Aurora lawmakers have the right idea in providing better police pay as a way to shore up and reform the beleaguered Aurora Police Department, but council members struck out Monday on how to execute a much-needed plan.
With virtually no discussion, research or analysis, Aurora lawmakers Monday night agreed mostly along party lines to give police officers $8,000 each in “retention” bonuses, spending about $6 million in federal pass-through funds made available for cities as part of the congressional pandemic relief funds.
The Sentinel stands behind efforts to permanently raise police pay and benefits in an effort to recruit and retain the best police force possible, composed of the best police officers available.
In exchange for that, however, city taxpayers have every reason to expect superior police officers to perform to a far higher bar than other civil servants, and to be able to demonstrate and prove their expertise, abilities and willingness to serve in a reformed Aurora Police Department.
That hasn’t happened — yet.
City police leaders, management and even city council members really have no idea why so many officers have left the Aurora Police Department. They don’t know who they were or whether their departure bodes ill or for good for the department and the city.
What everyone does know is that the Aurora Police Department has suffered a bevy of ghastly, humiliating and dangerous disasters in the past few years, including the wrongful death of Elijah McClain and others. Aurora has been saddled with drunken cops passed out in squad cars, videotaped cops abusing people of color, recorded racist rants, including a repulsive citizen-provided video of white officers forcing young, crying black girls face down on a hot parking lot during a bogus stolen-car call.
Three police department officers were caught creating and passing along a depraved re-enactment of the horrific death of Elijah McClain, cementing APD’s lurid notoriety.
There has been no solid research into why, since all of these disasters have occurred and been made public, that police officers in Aurora have left the force over the past two years at an unprecedented rate.
It could be that officers now understanding that the public and the state are done with these repulsive acts and willing to root out other bad cops from the force had the insight to get out while their getting out was possible on their own accord.
It could be that quality officers, sickened by what their colleagues had done and the reputation it’s imposed on APD fear for their careers and have left for departments not seen flailing from one mess to another.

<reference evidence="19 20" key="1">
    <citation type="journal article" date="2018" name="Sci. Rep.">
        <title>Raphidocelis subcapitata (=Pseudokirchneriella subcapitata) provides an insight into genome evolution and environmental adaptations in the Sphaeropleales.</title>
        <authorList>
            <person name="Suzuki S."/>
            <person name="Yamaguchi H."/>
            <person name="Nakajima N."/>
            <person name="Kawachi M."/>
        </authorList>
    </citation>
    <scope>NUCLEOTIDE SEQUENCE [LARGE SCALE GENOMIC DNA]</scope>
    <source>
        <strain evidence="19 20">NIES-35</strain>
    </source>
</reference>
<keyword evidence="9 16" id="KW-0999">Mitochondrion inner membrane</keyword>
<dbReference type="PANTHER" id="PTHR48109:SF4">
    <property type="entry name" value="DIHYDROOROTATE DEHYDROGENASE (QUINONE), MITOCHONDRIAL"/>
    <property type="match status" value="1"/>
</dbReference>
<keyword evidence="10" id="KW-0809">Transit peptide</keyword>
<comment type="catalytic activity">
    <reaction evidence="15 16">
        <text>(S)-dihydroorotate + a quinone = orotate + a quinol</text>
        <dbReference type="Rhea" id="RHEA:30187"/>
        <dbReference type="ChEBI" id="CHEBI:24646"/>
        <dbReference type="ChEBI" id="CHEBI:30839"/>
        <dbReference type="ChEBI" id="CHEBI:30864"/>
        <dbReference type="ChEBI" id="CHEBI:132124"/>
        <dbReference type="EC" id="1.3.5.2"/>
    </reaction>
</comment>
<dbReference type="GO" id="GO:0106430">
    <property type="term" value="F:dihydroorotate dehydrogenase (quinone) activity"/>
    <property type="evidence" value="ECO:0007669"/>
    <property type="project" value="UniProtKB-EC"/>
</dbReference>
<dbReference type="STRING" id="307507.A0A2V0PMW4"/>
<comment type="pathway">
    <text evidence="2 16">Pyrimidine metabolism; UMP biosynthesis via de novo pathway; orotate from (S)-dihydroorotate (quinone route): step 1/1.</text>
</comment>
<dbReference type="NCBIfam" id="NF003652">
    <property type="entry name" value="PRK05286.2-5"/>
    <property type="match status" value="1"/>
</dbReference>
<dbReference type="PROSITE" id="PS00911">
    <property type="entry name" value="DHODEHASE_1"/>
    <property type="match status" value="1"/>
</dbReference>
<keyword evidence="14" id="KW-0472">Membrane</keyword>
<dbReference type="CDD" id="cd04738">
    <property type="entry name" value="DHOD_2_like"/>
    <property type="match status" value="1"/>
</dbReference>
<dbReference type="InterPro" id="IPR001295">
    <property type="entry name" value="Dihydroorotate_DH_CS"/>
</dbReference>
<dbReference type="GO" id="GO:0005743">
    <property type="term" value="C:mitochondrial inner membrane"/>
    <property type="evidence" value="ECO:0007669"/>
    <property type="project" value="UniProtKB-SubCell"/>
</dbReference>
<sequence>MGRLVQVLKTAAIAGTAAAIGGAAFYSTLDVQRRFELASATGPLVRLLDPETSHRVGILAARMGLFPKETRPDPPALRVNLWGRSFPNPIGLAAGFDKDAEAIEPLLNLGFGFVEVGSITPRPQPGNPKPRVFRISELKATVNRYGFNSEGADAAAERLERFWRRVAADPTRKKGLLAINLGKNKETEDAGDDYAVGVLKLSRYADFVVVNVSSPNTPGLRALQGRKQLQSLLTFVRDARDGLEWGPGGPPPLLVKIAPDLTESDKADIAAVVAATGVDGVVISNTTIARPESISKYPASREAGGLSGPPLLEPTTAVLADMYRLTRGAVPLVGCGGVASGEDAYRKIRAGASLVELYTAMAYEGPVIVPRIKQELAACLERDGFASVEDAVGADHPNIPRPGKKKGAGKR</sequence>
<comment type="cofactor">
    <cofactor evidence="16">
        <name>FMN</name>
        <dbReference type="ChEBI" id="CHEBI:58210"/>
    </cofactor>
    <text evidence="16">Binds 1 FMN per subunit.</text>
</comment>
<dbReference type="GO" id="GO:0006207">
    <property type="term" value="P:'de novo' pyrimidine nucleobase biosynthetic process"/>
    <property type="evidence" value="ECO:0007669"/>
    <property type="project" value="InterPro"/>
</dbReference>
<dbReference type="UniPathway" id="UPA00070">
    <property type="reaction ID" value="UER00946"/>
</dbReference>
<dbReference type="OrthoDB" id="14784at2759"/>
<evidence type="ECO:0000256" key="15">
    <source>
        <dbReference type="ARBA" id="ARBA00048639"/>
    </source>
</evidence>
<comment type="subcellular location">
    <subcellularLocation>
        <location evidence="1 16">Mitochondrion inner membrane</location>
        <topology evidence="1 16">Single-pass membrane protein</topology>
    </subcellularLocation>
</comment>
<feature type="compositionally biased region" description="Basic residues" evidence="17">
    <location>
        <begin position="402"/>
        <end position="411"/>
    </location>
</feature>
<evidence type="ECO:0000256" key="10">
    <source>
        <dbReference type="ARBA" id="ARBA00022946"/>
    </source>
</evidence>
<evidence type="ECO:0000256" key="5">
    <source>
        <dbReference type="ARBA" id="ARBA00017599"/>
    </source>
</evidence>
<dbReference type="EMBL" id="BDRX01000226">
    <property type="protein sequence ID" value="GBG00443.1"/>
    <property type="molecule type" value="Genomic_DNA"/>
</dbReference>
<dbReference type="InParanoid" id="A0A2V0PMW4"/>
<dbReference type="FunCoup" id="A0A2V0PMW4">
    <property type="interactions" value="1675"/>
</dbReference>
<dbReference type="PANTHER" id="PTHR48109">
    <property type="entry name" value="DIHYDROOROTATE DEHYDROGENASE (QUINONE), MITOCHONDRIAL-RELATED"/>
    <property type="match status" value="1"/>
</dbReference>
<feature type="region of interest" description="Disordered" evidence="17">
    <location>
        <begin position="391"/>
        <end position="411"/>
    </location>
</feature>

It could be just better money someplace else, or serving in a community with fewer challenges than those in Aurora.
It could be none of that.
Aurora police union officials have provided their own insights on departures, but their “research” and comments about this and other matters have been laden with politics, clearly created to make a change on the city council to lawmakers who offer unyielding support to the police unions.
That happened during the Nov. 2 election. A block of city council candidates pandering for police support got it, and three of them were elected.
With no research into the propriety, effectiveness or impact of these very large bonuses, the move, created only by a letter from newly elected Councilman Dustin Zvonek, and signed primarily by Republicans on the dais, looks like quid pro quo at its worst.
Shady governing like this not only undermines the public trust in the police department, something the department desperately needs, but it also undermines the credibility of Zvonek and members of city council who are attracted to conducting the city’s business by tweets and letters, outside of public meetings, staff review and public input.
Standard city procedure is to draft a bill, publicly discuss it in an informal session, allowing for questions and input. Measures like this are then sent to the city council floor for full debate and public comment, sometimes creating even a second floor vote. That didn’t happen here.
The measure may make good sense, but the public can’t conclude that from how these bonuses were rushed through outside of the normally transparent and accountable protocols created in Aurora for the sole purpose of thwarting actions like this.
Aurora city council members should immediately ask city staffers and other outside experts to examine what they’ve just done, and whether it will make for a more safe or less safe city.